I find myself wondering if this is just part of the process of society getting the constant surveillance assimilated? Or if it's actually opening a door to a deeper level of surveillance, something on the order of microchipping your children, implanted medical histories, passports, and so on. Probably that door is already open, and soon a convoy of trucks will be driving through it.
Thursday, November 29, 2007
Okay, so this isn't going to be exciting, but I've got to mention a few things about the Internet that I still can't get my head around. These aren't complaints, but they are things that bewilder me and which I wonder if it's worth thinking about.
First, one good thing on the Internet- The Sartorialist.
Now for the weird things. I think the first would be the sort of ''consensus reality'' that the net creates. It seems to me that, if you're a person who believes that a third of all people are Martians in disguise, something about everyday social life will force you to realize that this is a minority opinion. But, I think with the Internet it's easier to find a whole lot of people who also believe that 33 percent of all people are Martians and become convinced that this is an opinion whose legitimacy is growing and whose time has come.
For example, I recently read a Zogby poll stating that 78 percent of Americans questioned believe that global warming is a problem that should be addressed as soon as possible. Now, of course, we all know how unreliable polls can be for determining anything. Yet I was gobsmacked by that survey because I had gotten the impression from reading blogs, message boards, and the like that roughly 70 percent of Americans firmly believe that ''global warming is a hoax perpetrated by algore and those asshole liberal climate scientists to take away our cars.'' In other words, I had fallen for a consensus reality that doesn't really exist in the real world.
Secondly, I've noticed that I myself avoid commenting on certain articles due to the tone of the other comments. Here's a funny, interesting article about something called ''Islamofascism Awareness Week'' by Scott McLemee. I don't entirely agree with his points, but I was tempted to comment on them and join the discussion. The I read the comments that are already there... Do you notice anything strange about those comments? Well, for one thing, none of them actually address the arguments made in the article. Oh, they discuss things like the evils of capitalism, whether Scott McLemee wants to surrender to terrorists, the genetic basis of evil, Stalinism, quite a bit on self-criticism within Islam, and even school busing; they're often very interesting in themselves, and a few come within spitting distance of the actual article. But they never actually respond to his points in any serious way. In many cases, you wonder if they even read the article at all.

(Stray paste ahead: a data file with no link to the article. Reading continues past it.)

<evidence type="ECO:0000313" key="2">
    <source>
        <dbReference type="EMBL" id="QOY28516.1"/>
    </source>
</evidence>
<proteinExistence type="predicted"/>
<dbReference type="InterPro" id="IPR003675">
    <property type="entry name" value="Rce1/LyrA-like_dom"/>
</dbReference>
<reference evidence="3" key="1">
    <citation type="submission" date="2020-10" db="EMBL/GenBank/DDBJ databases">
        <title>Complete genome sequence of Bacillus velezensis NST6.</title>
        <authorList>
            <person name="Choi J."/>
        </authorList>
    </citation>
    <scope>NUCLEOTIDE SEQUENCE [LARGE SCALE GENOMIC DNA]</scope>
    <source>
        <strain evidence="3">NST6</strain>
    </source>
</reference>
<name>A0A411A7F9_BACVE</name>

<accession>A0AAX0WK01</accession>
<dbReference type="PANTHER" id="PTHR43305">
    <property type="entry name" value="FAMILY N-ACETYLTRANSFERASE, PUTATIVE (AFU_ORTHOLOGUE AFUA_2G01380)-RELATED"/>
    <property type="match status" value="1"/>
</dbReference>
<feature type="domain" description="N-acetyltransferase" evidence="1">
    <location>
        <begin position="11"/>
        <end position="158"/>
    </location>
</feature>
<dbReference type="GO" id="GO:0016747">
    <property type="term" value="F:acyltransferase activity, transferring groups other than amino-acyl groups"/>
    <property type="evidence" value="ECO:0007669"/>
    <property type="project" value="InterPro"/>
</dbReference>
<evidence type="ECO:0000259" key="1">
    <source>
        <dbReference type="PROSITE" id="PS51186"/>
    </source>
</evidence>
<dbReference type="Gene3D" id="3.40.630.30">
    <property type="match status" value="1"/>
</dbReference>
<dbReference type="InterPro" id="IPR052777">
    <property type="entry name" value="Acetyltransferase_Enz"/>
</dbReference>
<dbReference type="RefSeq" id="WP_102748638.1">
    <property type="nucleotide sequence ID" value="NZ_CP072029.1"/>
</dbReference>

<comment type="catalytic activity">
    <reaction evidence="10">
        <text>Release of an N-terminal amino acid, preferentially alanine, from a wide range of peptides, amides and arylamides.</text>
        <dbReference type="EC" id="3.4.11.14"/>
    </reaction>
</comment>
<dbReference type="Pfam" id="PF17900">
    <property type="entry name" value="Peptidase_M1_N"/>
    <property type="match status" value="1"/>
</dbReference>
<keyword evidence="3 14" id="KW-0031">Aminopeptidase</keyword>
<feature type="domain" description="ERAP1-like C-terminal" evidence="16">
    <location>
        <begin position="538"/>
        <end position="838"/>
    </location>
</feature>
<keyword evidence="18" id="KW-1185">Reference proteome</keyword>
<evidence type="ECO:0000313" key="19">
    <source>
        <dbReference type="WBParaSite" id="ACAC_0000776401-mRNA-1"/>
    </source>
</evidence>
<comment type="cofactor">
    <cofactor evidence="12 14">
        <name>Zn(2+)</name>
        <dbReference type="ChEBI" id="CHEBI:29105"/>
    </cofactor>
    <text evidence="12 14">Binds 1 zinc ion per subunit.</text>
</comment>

So, I decided to sit that one out. What's the point? And, look, my point isn't to say that these people are stupid, because they're clearly not. But I wonder if there isn't another sort of consensus effect that comes from all of us lurkers who keep quiet because we don't think anyone else will care to listen.
Wednesday, November 28, 2007
If you're looking for books this holiday season, you could do a lot worse than ordering them through BookWoman, a feminist bookstore in Austin, Texas that is 33 years old and currently trying to raise money to find a cheaper location before they lose their lease. Or you could just chip in a few bucks towards saving the store- good community bookstores are hard to find.
Currently, I'm reading Chateaubriand's Itinéraire de Paris à Jérusalem for ''work'' and the Autobiography of Benvenuto Cellini for pleasure. It should also help with teaching World Civ at some point. I don't focus on the sixteenth-century or the Italian Renaissance in my research, so there are a number of things that I've learned from Cellini's autobiography:
1. By the 1520s, Europeans are using a firearm called an arquebuse, similar to a musket. It seems to have the same problems as early muskets- Cellini blows a hole in his hand firing it.
2. Cellini worked as goldsmith to a number of people, including Alessandro de Medici, the first Duke of Florence, who was killed by his cousin Lorenzino in 1537.
3. There is a surprising amount of violence in the autobiography. Cellini is something of a hothead anyway and he kills a number of people, including an untold number fighting off Charles III's siege of Rome in 1527. We're used to thinking of the Renaissance artists as kindly and patient, but they were anything but that. Camille Paglia has attributed this misconception to the fact that studies on these artists have been written by kindly and patient humanists who projected themselves onto their subjects. These artists had posses, vendettas, and street fights.